The firm awarded the District's cable television franchise handed over its first payment of $62,500 to the city yesterday, but company officials are still uncertain about how to raise the $85 million needed to build the system.

The payment was due April 30. District Cablevision Inc. President Robert L. Johnson, who signed the check to the city, said it was three days overdue because he had been out of town.

Although Johnson said the late payment is not a reflection on his company's financial status, he also said his firm may have to change its original plan for raising money to build the system due to questions raised by the financial community.

The firm has promised to have some homes in each of the city's eight wards wired for cable by the spring of 1986 and has been given a year to secure financing. District Cablevision shareholders pledged a total of $2.2 million before the franchise was awarded and Johnson would not say yesterday how much of that money has been paid.

District Cablevision plans to present details of its financial plans to potential investors in June, but Johnson said the financial community has concerns about the firm's management agreement.

In an effort to protect the interests of local and minority investors, Johnson said that District Cablevision's board of directors required three of its members -- Johnson, Herbert P. Wilkins and Tyrone Brown -- to form a management committee to oversee day-to-day management of the system. None of the three men has any experience in operating a cable system in a major metropolitan area.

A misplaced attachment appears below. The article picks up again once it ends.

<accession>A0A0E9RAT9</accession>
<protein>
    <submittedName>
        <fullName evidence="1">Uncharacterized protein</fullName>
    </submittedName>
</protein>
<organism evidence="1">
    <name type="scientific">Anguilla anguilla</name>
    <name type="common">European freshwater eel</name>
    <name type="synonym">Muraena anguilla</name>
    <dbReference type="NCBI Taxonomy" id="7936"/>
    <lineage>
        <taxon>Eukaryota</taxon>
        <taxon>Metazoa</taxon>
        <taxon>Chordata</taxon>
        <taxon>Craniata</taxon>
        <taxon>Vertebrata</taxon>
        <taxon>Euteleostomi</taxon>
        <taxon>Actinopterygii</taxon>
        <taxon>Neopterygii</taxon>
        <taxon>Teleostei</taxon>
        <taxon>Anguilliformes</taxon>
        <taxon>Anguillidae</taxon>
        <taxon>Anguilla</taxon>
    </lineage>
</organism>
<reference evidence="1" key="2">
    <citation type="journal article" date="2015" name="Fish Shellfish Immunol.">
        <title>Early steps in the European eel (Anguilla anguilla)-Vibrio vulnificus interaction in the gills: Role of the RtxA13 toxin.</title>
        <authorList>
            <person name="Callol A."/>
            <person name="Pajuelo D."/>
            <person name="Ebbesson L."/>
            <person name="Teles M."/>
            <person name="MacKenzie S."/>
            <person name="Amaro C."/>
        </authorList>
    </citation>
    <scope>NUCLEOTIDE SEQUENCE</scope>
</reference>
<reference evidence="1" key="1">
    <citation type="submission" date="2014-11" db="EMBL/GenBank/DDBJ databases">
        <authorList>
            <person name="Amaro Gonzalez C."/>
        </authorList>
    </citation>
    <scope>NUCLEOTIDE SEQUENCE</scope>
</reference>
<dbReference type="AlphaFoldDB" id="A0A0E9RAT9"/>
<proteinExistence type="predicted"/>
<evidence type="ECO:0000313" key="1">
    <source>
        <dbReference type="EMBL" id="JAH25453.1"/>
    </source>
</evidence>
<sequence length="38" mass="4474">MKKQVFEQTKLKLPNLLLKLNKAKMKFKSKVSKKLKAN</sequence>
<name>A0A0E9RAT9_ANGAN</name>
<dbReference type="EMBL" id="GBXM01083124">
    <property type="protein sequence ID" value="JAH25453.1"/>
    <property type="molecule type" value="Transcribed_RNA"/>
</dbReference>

"In the cable industry, this is revolutionary," Johnson said. "It means that the system's manager can't fire the chief financial officer or chief engineer and we have control over leasing channels and whether the programming can be changed. The investment community wants to know who is running the system."

The three-member committee is one reason, Johnson said, that District Cablevision negotiated a management agreement with Tele-Communications Inc. instead of United Cable Television Corp.

Both United and Tele-Communications are Denver-based companies that have substantial investments in District Cablevision. Management agreements with either of the large firms would call for the firms to run the system, but they would have to report to the DCI committee.

Despite the existence of a management agreement with Tele-Communications, United has the right to enter a similar agreement if it exercises an option to purchase up to 20 percent of District Cablevision's outstanding shares.

"When they tell me what the financing situation is going to be, we will decide" whether to use the option, said Fred Vierra, president of United.

The District government required District Cablevision to present a management agreement by April 1. Now, however, Johnson said his company wants the best agreement it can get even if it means switching to another company.

To build the cable system, District Cablevision officials are seeking to raise $55 million in bank financing and $30 million through limited partnerships, a method by which investors would receive tax benefits.

Johnson said yesterday that some financial consultants have warned that the limited partnership approach is tenuous because of proposed changes in federal tax laws that could substantially limit the tax benefits received from a cable investment.

"There is an overhanging degree of uncertainty because people don't know what the tax laws are going to look like," said David Croll, a partner of T.A. Associates, an investment capital firm.

Croll said cable companies that are economically viable may be successful in obtaining financing from the more conventional sources, such as investment capital firms and other financial institutions.

Johnson said that at some point the company might have to return to the city for further talks.

"If the market tells us the financial plan is weak, the city and DCI would have to do some soul-searching as to how we could make it strong," Johnson said.